The best environment for mosquitoes to breed is in warm, hot and humid conditions. Most species of mosquitoes reproduce by laying their eggs in water. This means that any containment of water such as pots, or even overturned cans can be a breeding ground for mosquitoes.
In warm weather, mosquitoes can produce a whole new generation in just 7 days, although two weeks is a more common time span. Do you know that some mosquitoes carry life-threatening diseases such as dengue, malaria, yellow fever and encephalitis?
Here are some facts about malaria and dengue that everyone should know.
- One of the most common diseases that some mosquitoes may carry is the Malaria disease. Malaria is caused by a blood-borne parasite that infects and then destroys red blood cells. Once infected, victims may suffer from repeated episodes of fever, or anemia and even death.
The World Health Organization estimates that each year 300-500 million cases of malaria occur and more than 1 million people die of malaria. About 1,300 cases of malaria are diagnosed in the United States each year.
Malaria occurs in over 100 countries and territories. More than 40% of the world’s population is at risk. Large areas of Central and South America, Hispaniola (the Caribbean island that is divided between Haiti and the Dominican Republic), Africa, the Indian subcontinent, Southeast Asia, the Middle East, and Oceania are considered malaria-risk areas.
Anyone can get malaria!
- Another deadly disease that the some mosquitoes may carry is the infamous dengue. Dengue can cause fever, chills and skeletal pain. This disease is commonly carried by the Aedes Mosquito and is a constant and dangerous threat to home owners. Some of the symptoms of dengue include bleeding (from the nose, mouth, and gums), excessive thirst and difficulty in breathing. A lot of these symptoms also mirror another deadly virus - the Ebola virus.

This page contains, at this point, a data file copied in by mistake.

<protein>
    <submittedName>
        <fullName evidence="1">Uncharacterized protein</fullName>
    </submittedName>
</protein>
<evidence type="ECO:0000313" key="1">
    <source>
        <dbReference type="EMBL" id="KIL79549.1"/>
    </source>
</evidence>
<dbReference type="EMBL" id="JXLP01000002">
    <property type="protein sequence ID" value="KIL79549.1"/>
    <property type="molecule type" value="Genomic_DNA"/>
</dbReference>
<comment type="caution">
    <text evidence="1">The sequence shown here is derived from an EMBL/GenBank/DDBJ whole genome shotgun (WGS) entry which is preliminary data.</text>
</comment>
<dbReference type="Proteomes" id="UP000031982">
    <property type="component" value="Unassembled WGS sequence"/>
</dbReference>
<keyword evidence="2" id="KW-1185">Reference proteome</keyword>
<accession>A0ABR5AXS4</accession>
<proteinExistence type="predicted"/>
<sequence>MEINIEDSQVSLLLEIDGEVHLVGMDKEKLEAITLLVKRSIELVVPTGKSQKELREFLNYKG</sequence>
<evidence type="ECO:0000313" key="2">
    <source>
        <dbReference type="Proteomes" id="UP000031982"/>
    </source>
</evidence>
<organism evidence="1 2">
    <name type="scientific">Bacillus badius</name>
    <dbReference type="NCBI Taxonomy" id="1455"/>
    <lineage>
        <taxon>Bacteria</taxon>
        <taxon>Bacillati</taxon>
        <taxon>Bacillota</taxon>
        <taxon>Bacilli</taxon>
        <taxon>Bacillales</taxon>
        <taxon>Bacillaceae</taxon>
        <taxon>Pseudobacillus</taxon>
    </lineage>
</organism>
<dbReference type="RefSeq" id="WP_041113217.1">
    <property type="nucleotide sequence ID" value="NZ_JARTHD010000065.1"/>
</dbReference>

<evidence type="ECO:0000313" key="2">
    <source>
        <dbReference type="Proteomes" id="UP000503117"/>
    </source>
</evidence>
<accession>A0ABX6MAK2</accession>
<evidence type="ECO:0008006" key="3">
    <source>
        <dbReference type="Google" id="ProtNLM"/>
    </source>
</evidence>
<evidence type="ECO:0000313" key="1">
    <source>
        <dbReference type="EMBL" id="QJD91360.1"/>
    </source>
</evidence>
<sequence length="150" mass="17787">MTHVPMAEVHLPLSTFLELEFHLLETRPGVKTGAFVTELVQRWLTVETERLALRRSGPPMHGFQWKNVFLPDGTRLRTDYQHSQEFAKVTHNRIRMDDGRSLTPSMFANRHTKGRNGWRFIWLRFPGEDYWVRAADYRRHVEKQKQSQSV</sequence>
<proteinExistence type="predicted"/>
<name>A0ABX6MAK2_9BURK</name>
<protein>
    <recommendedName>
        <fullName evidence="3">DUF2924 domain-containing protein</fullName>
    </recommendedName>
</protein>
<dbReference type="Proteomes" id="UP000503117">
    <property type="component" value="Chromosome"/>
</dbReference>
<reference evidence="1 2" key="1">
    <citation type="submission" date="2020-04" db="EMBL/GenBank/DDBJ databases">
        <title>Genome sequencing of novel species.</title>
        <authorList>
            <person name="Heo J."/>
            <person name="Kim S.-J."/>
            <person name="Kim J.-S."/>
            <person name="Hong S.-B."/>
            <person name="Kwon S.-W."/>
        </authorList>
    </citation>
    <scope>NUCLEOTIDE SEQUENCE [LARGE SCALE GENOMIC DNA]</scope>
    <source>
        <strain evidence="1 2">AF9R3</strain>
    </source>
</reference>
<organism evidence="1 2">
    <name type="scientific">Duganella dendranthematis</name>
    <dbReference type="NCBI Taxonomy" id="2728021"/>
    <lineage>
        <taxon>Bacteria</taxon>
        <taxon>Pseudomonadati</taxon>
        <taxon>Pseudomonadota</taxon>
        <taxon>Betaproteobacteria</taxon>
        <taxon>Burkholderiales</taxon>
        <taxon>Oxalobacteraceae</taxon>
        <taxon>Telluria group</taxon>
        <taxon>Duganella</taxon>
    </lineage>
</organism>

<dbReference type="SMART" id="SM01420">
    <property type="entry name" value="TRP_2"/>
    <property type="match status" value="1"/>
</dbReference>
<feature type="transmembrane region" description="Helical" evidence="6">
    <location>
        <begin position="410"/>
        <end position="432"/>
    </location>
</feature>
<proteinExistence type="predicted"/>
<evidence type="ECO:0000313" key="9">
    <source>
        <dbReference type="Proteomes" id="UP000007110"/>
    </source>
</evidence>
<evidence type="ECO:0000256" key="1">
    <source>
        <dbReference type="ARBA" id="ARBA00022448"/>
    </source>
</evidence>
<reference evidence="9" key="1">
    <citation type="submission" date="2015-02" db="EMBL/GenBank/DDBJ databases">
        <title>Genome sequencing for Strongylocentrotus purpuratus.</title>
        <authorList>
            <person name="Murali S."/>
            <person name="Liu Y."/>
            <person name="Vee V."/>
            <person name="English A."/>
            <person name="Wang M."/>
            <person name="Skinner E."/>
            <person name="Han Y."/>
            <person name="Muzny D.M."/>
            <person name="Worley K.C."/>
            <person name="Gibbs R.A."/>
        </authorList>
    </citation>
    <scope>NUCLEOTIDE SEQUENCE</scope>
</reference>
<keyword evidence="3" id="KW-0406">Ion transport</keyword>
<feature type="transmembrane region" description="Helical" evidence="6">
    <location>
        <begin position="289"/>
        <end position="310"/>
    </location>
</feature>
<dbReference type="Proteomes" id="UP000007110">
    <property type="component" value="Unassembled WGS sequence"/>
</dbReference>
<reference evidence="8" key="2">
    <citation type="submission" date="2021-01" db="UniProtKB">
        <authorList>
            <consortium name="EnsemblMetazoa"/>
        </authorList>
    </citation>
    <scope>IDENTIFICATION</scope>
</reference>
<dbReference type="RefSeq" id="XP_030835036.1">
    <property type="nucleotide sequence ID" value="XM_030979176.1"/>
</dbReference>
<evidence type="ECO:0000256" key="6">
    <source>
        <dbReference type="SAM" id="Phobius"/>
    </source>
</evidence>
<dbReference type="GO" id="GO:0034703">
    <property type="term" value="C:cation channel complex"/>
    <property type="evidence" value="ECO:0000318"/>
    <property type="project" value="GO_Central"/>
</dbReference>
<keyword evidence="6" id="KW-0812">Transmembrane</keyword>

Some 2500 million people (2/5 of the world's population) are now at risk from dengue. World Health Organisation (WHO) estimates there may be 50 million cases of dengue infection worldwide every year.
You can prevent malaria and dengue by:
- keeping mosquitoes from biting you, especially at night
- taking antimalarial drugs to kill the parasites
- eliminating places around your home where mosquitoes breed
- spraying insecticides on your home’s walls to - kill adult mosquitoes that come inside
- sleeping under bed nets - especially effective if they have been treated with insecticide, and
wearing or using insect repellent and long-sleeved clothing if outdoors.
You need to take urgent and serious steps to prevent being bitten from dangerous mosquitoes.
Mosquitoes are usually attracted to perspiration, warmth, body odor, carbon dioxide and light. There are also several devices in the market that are supposed to attract, trap and destroy mosquitoes, along with other insects. However, the catch-22 situation is this - if these devices attracts mosquitoes, then that particular area may have more mosquitoes and hence annoy the people in that area.
Due to global warming, not only tropical countries are at risk, but so is the rest of the world. Conventional insect repellents in aerosol cans also contribute to the destruction of our precious ozone layer. Ironically, this may lead to an even better condition for mosquitoes to breed.
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